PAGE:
The economy is affecting some local bookstores more than others. Gary Blair, owner of K&K Bookstore on 31st Avenue, says he doesn't expect to turn a high profit this holiday season, he just hopes he breaks even. Three good days of business would help him do that.
"There are fewer people buying any type (of book) right now," Blair says. Usually, he sells lots of kids books over Christmas, but says the grandparents who typically buy them are watching their wallets.
Blair says book clubs bring him the most business. "For the size of the city, there are a surprising amount of book clubs."
He says the rise of e-books has impacted his business, but that there will always be die-hard print fans. And those fans aren't restricted to the older generations.
"I know teenage girls who won't touch an e-book," Blair says, explaining that some people still long for the touch, feel and smell of a real book.
A recent report by BookNet Canada, which surveyed 1000 book consumers, shows e-books are gaining popularity among Canadians. Print formats still dominate sales, at 86% of purchases. The report says 19% of consumers buy electronic formats, while 7% buy both.
The report also offers insights into where people are buying their books. It's becoming more common for people to buy books online rather than from local stores like K&K. BookNet found that 20% of print book purchases were made online, 32% at non-book retailers (like the pharmacy), and 37% at traditional bookstores.
Between e-books, online shopping, and a teetering economy, small, independent bookstores are suffering major losses. Blair, who has owned K&K for 11 years, trusts that loyal bookworms will continue to frequent his used bookshop, but fears business will never be what it once was.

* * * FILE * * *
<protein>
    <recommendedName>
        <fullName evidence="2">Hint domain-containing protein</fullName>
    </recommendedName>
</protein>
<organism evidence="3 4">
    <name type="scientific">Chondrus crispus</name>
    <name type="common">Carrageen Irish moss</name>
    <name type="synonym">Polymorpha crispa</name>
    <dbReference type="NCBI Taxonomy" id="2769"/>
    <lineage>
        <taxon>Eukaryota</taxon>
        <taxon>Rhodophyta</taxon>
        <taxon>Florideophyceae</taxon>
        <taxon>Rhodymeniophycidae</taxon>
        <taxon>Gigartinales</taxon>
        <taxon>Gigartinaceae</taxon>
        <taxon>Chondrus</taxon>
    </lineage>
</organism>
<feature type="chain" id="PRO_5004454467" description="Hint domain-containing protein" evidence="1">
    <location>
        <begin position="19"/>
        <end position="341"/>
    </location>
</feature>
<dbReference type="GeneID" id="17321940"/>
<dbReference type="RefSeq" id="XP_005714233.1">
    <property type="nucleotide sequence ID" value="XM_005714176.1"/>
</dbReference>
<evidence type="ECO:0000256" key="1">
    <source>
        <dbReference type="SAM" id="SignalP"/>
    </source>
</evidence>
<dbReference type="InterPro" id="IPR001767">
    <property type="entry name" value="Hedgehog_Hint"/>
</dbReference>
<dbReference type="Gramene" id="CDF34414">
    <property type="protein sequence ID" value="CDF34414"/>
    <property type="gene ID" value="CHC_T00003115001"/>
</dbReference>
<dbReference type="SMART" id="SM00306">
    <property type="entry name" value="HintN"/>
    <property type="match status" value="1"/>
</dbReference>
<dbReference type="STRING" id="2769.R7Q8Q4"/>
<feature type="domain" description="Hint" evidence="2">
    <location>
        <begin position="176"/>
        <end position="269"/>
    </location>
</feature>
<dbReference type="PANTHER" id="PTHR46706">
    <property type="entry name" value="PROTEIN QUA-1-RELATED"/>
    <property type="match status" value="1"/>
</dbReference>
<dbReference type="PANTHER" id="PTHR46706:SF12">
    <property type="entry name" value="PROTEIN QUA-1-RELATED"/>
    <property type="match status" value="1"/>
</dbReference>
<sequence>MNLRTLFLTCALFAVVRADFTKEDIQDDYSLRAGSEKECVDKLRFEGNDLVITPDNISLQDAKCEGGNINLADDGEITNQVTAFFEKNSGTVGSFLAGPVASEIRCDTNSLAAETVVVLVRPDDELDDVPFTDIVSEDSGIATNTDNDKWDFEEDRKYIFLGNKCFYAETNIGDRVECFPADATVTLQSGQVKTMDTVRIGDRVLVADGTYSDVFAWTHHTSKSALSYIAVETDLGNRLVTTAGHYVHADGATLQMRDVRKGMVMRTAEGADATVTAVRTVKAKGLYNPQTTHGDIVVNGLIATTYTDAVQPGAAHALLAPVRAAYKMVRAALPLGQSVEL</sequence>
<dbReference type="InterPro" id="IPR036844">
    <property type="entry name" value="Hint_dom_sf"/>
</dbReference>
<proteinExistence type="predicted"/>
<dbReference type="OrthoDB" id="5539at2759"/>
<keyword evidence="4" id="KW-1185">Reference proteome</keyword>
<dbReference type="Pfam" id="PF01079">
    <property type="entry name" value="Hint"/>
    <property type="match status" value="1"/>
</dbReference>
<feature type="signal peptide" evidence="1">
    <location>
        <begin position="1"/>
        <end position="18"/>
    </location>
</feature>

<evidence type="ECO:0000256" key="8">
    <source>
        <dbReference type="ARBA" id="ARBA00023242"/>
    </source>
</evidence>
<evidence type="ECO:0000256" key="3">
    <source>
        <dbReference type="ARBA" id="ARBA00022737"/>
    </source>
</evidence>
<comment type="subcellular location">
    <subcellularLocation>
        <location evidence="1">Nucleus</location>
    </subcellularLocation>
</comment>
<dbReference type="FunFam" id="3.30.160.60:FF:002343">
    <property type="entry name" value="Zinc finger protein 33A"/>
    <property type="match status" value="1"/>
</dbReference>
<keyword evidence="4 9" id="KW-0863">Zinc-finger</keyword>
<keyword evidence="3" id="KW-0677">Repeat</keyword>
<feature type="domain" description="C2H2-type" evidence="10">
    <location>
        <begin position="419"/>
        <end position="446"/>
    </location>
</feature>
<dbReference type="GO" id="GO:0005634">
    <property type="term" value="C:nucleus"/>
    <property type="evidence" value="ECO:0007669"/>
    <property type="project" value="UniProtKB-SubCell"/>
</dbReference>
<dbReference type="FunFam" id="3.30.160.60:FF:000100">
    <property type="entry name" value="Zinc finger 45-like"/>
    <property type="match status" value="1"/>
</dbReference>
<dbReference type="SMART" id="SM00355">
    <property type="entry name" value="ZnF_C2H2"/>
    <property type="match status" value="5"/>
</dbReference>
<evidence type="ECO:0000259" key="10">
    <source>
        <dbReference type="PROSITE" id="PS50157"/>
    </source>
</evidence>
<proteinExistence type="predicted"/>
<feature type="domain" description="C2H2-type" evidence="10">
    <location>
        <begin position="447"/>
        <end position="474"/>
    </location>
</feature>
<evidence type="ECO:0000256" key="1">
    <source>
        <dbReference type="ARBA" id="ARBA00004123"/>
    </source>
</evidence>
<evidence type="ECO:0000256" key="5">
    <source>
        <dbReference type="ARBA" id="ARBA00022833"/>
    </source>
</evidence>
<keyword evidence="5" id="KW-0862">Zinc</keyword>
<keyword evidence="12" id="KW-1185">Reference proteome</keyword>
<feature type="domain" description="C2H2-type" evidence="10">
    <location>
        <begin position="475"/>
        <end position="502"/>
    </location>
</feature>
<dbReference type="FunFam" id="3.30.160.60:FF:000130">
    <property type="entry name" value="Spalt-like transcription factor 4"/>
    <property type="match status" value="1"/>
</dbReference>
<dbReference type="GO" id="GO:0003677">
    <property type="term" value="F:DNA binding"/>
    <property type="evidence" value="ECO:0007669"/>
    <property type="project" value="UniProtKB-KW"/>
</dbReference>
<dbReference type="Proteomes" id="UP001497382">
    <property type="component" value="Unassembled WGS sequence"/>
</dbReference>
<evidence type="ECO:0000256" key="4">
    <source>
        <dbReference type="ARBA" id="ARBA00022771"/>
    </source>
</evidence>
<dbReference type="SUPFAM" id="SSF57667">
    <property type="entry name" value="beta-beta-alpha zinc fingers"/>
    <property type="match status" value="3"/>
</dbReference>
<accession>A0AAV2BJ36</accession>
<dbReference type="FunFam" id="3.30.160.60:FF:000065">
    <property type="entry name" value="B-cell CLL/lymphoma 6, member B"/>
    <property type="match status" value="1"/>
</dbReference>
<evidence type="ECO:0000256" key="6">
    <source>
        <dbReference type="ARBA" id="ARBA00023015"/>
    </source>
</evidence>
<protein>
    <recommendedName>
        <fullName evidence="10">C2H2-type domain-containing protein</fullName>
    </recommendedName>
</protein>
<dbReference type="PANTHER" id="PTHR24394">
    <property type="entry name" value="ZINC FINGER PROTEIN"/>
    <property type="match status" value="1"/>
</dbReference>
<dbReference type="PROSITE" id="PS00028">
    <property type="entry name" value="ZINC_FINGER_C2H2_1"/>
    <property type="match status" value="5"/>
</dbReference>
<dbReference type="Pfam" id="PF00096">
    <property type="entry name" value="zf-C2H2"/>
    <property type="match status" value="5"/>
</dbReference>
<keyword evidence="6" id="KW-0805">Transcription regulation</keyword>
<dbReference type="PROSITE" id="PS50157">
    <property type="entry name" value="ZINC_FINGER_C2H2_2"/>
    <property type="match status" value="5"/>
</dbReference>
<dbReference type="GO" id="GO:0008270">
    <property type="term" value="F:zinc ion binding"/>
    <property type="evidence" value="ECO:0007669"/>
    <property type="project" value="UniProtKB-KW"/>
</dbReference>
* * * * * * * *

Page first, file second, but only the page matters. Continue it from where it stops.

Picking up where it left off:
A block over from K&K on 30th Avenue, Bookland described a different holiday season experience.
"This is my sixth Christmas working here, and business has been the same this year as before," Katie Mackay, a sales associate at Bookland says.
Bookland is owned by Monahan Agency Ltd., a magazine and book wholesale company which also owns and operates two bookstores in Kamloops. No one from the agency was available for comment.
Mackay says she's noticed fewer people coming into the store, but that they tend to buy larger quantities of books than in years past.
"We get lots of people coming in and asking for titles they heard about on CBC radio," she says.
Bookland sells games, cards and calendars in addition to books and magazines, but Mackay doubts the local bookstore will follow in the direction set by Chapters, a massive book retailer that carries a large range of products, including yoga gear and kitchen accessories.
Coles Books, owned by Indigo and located in the Village Green Mall, has welcomed e-books to mingle with its print books. The store was crowded with shoppers a few days before Christmas, but no one was available to comment on how the business was faring this season.
One thing K&K, Bookland, and Coles Books did agree on, was the popularity of Will Ferguson's book 419 which takes a look at the "419" internet scam involving phony emails, usually from people in Nigeria, asking the recipient for money. The title 419 comes from the Nigerian Criminal Code that deals with fraud.
As the experience of buying books changes as much as the experience of reading them, consumers face a more complex relationship with the book industry. Their decision is affected by convenience, personal preference, cost, and the desire to support local businesses.